Christopher Columbus speaks with a perfect Castilian accent, even though Queen Isabel called him “a Genoese.” However, our “Anonymous Narrator” commented he did not know if Columbus was a Spaniard or an Italian, nor did he care.

Here, Columbus is not an inspiring character, but one who is stoic and stern. In fact, no one shows much emotion, even in the scene where they arrived discovering America. 

Queen Isabel is boring. The priest at her court looks goofy. The Pope looked sick and died drinking blood. Whether that happened or not, I don’t know. 

At times some characters looked and acted disgustingly. One of them throws up.

Christianity is not sincere in the show; maybe in Columbus, but only to some extent. The “Anonymous Narrator” ends this episode by stating that “they (the Indians) took us for gods, while we took them as slaves.” 

Episode 2 “El Pequeño Capitán” (The Little Captain):

This episode begins with Columbus' second voyage, where “Anonymous Narrator” claims this time they came to conquer. At one time “Anonymous Narrator” complained that Columbus often made up the things he wrote in his journal and letters. Like talking about gold, sirens, cannibals, etc., even though there was a scene (in the first episode) where one of the natives told Columbus about the cannibals.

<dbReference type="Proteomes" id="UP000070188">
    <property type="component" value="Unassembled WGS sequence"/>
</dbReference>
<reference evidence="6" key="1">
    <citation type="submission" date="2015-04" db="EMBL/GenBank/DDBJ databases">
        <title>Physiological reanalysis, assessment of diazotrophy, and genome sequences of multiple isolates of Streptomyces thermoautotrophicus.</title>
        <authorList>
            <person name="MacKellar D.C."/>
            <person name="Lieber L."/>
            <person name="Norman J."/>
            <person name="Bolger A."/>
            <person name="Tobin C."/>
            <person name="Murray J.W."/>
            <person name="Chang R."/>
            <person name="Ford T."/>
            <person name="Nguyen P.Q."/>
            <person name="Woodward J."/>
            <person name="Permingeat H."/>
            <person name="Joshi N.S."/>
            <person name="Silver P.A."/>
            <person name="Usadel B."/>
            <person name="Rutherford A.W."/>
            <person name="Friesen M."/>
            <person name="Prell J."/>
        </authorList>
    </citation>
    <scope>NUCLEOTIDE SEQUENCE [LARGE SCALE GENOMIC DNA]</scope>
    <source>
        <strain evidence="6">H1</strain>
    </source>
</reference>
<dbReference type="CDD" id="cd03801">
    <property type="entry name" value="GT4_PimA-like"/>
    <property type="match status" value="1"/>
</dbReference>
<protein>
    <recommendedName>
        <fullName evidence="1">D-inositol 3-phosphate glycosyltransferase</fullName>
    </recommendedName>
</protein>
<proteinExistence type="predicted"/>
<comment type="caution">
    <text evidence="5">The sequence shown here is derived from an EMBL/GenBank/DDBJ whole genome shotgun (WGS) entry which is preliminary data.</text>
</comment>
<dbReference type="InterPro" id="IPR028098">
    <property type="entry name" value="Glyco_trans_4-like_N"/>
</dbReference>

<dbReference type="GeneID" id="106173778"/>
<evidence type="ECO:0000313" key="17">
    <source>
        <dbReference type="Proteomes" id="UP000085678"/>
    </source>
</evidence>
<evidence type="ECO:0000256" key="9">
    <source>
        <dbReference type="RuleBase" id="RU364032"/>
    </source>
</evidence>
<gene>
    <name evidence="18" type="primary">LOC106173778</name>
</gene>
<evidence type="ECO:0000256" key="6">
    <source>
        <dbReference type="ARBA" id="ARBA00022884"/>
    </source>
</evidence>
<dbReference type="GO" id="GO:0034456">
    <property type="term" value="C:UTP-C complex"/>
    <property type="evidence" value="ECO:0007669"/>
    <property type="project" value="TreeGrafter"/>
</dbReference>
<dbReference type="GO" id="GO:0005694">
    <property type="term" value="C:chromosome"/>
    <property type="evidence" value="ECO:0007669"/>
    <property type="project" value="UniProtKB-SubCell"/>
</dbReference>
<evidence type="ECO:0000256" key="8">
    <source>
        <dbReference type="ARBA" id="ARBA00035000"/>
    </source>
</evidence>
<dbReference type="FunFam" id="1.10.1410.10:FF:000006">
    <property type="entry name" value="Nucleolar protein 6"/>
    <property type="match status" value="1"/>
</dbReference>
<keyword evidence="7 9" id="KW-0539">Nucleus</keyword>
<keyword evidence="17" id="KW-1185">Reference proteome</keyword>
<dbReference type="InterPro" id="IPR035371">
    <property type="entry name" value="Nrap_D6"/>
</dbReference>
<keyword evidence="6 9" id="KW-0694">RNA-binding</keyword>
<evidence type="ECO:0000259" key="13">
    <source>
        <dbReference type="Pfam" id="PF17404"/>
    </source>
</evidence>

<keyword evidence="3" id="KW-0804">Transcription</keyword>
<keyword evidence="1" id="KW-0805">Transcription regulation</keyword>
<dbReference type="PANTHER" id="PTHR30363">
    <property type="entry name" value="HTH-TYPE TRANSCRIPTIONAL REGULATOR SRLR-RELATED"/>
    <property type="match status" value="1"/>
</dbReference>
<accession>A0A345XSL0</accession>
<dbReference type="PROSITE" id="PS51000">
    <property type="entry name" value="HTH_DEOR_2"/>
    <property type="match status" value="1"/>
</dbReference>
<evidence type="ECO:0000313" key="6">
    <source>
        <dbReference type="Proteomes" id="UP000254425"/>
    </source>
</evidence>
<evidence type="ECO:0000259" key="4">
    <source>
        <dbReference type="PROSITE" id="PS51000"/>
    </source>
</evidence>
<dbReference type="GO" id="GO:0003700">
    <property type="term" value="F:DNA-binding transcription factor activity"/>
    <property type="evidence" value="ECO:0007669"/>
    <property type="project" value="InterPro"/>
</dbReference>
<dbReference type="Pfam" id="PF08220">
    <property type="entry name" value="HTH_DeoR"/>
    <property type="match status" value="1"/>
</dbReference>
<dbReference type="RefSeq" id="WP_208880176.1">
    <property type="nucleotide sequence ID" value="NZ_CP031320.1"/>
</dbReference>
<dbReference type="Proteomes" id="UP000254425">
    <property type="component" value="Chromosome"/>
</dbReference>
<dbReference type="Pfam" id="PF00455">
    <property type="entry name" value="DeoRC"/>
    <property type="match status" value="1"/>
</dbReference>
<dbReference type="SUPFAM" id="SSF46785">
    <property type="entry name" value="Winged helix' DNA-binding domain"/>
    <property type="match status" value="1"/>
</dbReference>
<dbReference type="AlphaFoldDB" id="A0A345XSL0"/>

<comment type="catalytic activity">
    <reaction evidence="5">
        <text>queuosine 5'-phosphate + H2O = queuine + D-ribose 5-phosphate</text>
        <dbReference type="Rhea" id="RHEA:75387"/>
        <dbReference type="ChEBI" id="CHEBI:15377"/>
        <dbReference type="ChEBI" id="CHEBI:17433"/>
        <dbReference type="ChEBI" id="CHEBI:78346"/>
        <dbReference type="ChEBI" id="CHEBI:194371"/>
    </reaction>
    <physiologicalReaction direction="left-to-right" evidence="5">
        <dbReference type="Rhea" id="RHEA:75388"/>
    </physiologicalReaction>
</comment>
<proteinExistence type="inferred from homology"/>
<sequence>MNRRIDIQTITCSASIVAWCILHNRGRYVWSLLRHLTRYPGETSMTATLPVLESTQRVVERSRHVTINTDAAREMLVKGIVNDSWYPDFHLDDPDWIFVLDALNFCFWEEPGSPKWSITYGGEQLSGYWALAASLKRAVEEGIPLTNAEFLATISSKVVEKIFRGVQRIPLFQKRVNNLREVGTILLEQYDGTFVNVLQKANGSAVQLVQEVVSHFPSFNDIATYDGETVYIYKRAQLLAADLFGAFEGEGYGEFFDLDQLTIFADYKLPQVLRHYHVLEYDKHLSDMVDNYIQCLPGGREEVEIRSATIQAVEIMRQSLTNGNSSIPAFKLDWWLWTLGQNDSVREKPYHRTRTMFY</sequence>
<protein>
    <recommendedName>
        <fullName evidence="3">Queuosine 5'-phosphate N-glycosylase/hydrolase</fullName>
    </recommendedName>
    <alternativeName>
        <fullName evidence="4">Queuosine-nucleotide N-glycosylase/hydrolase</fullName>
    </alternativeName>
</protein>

The Narrator insisted that Columbus was delusional in thinking he was in Asia (the Indies) when he was in a new continent. Except that it wasn’t Columbus who thought so, but everyone else. It took many years for everyone to realize Columbus indeed discovered a new world.

Ojeda, who was one of Columbus’ captains, traps and murders Chief Caonabo. It is true that Ojeda arrested him, but he did not murder him. Caonabo died in a shipwreck. 

As you can see, this show is full of historical errors.